- The Washington Times - Wednesday, January 8, 2014

U.S. officials believe that former Guantanamo Bay detainee Abu Sufian bin Qumu, who was released in 2007 and sent to Libya, played a role in the Sept. 11, 2012 terror attack on the U.S. Consulate in Benghazi, Libya.

The U.S. government plans to designate the group he leads, Ansar al-Sharia, as a terrorist organization, The Washington Post reported.

Qumu’s followers were reported by eyewitnesses to have been at the scene of the attack on the consulate which killed U.S. Ambassador J. Christopher Stevens, according to The Post.

The move comes only weeks after the New York Times ran an investigative report that concluded that there was no evidence the attack was linked with al Qaeda operatives, although Qumu’s ties to the terrorist organization were what landed him in Guantanamo Bay in the first place.

In 1993, Qumu was allegedly trained at one of Osama bin Laden’s training camps in Afghanistan and later worked for one of bin Laden’s companies as a driver, according to a leaked Joint Task Force Guantánamo (JTF-GTMO) threat assessment.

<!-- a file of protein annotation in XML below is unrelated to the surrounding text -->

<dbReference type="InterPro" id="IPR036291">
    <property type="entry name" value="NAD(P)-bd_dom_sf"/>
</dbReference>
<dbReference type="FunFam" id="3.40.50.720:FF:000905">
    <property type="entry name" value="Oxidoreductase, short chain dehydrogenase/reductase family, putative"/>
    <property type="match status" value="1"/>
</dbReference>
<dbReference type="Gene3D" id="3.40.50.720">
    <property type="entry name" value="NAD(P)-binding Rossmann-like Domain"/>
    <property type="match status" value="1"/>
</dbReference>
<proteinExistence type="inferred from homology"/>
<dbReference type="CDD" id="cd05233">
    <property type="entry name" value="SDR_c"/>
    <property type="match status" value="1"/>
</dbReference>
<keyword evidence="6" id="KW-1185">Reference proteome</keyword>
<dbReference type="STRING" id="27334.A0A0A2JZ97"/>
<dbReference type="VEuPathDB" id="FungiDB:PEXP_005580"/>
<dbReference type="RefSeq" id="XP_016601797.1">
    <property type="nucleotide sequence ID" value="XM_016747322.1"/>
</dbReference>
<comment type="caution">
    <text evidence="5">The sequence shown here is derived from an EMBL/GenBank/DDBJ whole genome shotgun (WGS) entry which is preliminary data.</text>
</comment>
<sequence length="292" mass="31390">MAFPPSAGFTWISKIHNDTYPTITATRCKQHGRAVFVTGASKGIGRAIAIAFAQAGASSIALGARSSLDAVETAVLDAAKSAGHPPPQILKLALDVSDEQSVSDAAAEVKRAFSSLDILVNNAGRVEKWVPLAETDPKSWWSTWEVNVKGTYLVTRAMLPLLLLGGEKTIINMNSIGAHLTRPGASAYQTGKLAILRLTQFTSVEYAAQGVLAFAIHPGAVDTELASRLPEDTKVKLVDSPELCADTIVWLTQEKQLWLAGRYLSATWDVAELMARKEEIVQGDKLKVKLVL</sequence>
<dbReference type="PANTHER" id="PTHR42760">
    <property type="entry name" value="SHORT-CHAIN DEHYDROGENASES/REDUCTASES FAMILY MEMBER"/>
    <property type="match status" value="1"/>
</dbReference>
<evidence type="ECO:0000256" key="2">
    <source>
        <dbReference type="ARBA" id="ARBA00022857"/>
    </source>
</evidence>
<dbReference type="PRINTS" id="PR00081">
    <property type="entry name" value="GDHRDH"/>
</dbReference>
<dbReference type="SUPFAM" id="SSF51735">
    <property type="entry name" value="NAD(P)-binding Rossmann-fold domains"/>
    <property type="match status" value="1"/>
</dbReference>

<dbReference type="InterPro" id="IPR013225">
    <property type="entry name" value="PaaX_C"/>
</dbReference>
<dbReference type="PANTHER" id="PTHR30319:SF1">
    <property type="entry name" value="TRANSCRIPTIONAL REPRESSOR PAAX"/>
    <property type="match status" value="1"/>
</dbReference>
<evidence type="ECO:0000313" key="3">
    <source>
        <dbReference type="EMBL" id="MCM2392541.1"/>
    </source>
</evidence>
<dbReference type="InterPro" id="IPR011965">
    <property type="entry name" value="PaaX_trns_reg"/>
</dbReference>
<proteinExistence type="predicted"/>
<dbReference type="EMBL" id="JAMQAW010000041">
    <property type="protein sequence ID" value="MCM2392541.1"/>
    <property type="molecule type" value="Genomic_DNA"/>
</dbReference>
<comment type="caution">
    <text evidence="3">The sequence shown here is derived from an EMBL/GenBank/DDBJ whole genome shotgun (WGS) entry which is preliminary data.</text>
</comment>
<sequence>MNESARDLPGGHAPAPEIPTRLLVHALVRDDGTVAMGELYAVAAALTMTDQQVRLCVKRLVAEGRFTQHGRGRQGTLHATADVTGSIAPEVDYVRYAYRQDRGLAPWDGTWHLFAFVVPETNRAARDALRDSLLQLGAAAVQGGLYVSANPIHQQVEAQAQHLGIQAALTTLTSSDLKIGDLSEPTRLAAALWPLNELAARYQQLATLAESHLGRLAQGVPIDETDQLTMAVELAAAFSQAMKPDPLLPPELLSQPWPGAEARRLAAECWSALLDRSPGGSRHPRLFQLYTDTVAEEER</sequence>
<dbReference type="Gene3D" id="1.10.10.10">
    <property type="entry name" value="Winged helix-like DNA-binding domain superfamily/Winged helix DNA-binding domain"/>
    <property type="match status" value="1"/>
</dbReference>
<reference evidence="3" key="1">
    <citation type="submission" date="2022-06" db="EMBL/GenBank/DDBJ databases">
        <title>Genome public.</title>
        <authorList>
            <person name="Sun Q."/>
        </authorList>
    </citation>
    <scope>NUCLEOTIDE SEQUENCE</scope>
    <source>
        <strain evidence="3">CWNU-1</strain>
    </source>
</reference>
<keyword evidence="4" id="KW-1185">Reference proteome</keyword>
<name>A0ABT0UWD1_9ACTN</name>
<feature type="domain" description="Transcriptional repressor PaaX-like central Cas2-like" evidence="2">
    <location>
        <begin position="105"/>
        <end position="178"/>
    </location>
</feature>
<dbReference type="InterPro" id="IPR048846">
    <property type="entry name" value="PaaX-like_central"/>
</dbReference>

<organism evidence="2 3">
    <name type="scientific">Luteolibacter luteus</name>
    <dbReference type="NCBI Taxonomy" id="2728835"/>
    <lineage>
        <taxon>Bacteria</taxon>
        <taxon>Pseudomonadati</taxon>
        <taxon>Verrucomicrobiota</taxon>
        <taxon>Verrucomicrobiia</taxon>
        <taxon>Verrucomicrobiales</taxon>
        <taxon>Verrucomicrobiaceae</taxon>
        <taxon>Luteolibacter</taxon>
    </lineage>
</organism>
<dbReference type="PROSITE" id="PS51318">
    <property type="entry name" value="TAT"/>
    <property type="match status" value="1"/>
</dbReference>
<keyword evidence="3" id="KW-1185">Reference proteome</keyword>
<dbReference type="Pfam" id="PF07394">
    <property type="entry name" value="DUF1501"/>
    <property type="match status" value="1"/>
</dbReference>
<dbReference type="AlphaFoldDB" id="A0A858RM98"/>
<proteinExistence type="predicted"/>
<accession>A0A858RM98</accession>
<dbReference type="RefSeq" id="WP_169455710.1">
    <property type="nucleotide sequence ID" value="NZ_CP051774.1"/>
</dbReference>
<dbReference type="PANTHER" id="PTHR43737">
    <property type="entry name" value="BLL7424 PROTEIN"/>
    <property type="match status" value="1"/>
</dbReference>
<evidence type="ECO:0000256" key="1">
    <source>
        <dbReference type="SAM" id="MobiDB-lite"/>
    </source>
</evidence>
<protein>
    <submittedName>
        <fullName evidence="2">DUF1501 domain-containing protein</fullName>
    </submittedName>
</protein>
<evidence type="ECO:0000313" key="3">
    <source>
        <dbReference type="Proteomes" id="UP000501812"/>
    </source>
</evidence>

Qumu allegedly has a “long-term association with Islamic extremist jihad and members of al Qaeda and other extremist groups,” according to the leaked military files. His alias was said to be “found on a list of probable al Qaeda personnel receiving monthly stipends.”

“The situation on Sept. 11 in Benghazi was a complicated one,” a senior administration official told The Post. “We will never be able to know what motivated everyone involved in this attack, and one of the things the investigation is looking at right now is the level of planning that may have gone into it.”

The Libyan government released Qumu from custody in 2008.

The FBI declined to comment Tuesday, The Post reported.

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